Kids are constantly growing and changing, and their mouths are no exception! Throughout childhood, kids lose their baby teeth, gain adult teeth, and they begin to take ownership of their own oral health. From brushing to braces to practicing their smile, oral health is important for every kid at every stage.
We know you love to see your child smile! Neighborhood Smiles does too. Read our tips to learn how to help keep your kid smiling for life.
Caring for Kids Teeth
Your child’s first teeth, often called “baby teeth” make their momentous arrival and continue to serve many purposes until they fall out and are replaced by adult teeth. Baby teeth hold a place in the jaw and pave the way for the adult teeth to grow in properly.
Kids who develop cavities are more likely to develop them later as adults. Don’t dismiss the importance of oral health for kids, even though there’s so much transition in their mouth in these early days.
Basic oral health for kids includes brushing and flossing twice a day. Be sure your child is brushing long enough (and having some fun) by playing a favorite song that’s roughly two minutes long and brush the whole time.
Very young children may still need help and supervision to be sure they’ve thoroughly brushed all their teeth. But don’t wait to teach your kid how to do this on her own—kids are more likely to participate if they feel empowered and valued in the process.
For kids 3 and up, fluoride toothpaste is safe and recommended for the best tooth care and prevention.
Kids need good nutrition for growing, healthy bodies—teeth and gums included! Serve meals with lots of vitamins and minerals, and make sugary snacks and drinks a rare treat to prevent cavities and tooth decay.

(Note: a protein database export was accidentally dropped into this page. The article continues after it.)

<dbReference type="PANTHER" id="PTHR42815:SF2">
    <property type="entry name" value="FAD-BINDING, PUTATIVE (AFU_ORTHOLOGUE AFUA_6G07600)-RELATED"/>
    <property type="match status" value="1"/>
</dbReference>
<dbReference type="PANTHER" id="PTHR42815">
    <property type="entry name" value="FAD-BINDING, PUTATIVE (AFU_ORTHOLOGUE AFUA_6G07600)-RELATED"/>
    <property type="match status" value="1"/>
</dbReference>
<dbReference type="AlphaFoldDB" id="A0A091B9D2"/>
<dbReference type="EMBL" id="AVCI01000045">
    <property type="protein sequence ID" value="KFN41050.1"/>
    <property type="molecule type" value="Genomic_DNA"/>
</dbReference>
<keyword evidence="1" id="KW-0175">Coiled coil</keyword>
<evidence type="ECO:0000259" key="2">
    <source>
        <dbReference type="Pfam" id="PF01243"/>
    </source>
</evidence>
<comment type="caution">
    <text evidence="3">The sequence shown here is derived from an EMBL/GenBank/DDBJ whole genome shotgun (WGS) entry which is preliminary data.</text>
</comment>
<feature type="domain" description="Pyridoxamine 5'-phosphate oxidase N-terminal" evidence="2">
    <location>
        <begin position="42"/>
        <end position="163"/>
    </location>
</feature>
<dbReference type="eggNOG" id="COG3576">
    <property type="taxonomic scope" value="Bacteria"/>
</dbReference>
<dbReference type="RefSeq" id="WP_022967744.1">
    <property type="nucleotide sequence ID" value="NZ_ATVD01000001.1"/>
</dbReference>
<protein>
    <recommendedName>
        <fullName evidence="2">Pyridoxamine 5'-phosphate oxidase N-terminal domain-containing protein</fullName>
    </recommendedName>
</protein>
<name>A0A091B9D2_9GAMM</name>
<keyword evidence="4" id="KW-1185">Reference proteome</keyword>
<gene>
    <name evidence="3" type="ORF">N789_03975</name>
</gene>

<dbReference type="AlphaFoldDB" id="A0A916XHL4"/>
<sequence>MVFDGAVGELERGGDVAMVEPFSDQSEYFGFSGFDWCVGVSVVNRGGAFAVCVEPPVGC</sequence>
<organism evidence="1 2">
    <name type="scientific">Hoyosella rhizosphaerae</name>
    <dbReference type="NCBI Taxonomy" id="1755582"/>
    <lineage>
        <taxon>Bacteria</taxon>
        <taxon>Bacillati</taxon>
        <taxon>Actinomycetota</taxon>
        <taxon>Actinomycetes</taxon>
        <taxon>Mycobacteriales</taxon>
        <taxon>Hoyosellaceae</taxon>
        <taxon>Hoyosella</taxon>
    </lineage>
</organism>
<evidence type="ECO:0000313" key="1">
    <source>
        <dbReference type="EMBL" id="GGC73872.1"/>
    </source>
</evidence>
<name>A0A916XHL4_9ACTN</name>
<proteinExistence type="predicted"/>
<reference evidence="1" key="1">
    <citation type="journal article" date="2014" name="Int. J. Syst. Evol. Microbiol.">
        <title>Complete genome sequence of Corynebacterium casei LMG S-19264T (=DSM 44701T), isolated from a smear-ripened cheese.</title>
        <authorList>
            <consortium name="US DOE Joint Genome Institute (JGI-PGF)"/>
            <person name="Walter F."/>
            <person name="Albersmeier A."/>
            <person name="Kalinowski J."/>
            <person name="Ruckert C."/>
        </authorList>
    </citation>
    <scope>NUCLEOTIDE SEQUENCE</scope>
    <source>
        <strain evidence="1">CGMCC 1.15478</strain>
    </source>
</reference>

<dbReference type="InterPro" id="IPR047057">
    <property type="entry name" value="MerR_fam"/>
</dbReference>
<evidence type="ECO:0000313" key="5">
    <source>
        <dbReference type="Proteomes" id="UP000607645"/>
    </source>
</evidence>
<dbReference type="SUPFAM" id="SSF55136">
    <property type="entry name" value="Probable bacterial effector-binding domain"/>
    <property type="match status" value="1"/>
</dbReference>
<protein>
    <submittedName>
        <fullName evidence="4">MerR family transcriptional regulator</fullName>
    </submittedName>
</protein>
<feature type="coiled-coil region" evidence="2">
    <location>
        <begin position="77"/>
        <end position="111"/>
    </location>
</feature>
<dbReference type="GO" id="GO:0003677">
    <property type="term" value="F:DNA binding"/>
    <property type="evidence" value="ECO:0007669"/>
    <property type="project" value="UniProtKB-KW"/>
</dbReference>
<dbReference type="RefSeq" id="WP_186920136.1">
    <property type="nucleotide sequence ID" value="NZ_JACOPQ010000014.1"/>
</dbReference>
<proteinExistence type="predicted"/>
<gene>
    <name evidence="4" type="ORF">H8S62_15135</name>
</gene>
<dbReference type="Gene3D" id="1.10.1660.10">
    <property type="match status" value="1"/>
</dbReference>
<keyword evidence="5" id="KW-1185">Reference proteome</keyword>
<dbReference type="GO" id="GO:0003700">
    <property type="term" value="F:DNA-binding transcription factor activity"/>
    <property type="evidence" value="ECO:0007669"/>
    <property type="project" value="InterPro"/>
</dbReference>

And of course, take your child to see the dentist twice a year for checkups and professional cleanings.
Care for Every Occasion
Your kid’s oral healthcare should be just as personal as all of their interests and activities. Depending on your family’s lifestyle, here are some special ways to celebrate and protect your kid’s teeth:
- Consider fun “Tooth Fairy” traditions to celebrate your child’s growth as they lose their baby teeth and gains the adult set.
- It’s very important that kids wear mouth guards while playing sports. Losing a tooth (baby or adult) causes a lot of other problems in the mouth, and mouth guards can even help prevent concussions!
- If your kid does lose a tooth (playing sports or otherwise), keep it clean and wet in water or milk and call your dentist immediately. Use the emergency answering service if it’s after normal business hours.
- Older kids and teens start to become aware of their appearance and bad breath. These are extra reasons to encourage healthy habits (like brushing, flossing, and wearing that retainer) to build confidence.
Dentists Love Kids!
Children should visit the dentist twice a year, just like adults. After cleaning your child’s teeth, your dentist may suggest:
- Sealants, a strong “sealing” material over the chewing surface of teeth to prevent cavities. (Sealants are cheaper than getting a cavity filled, too.)
- Depending on age, mouth size, and state of the wisdom teeth, your dentist might suggest scheduling a minor extraction procedure to have them removed.
- Braces, spacers and other orthodontics might be necessary to help your child’s mouth grow in the healthiest shape.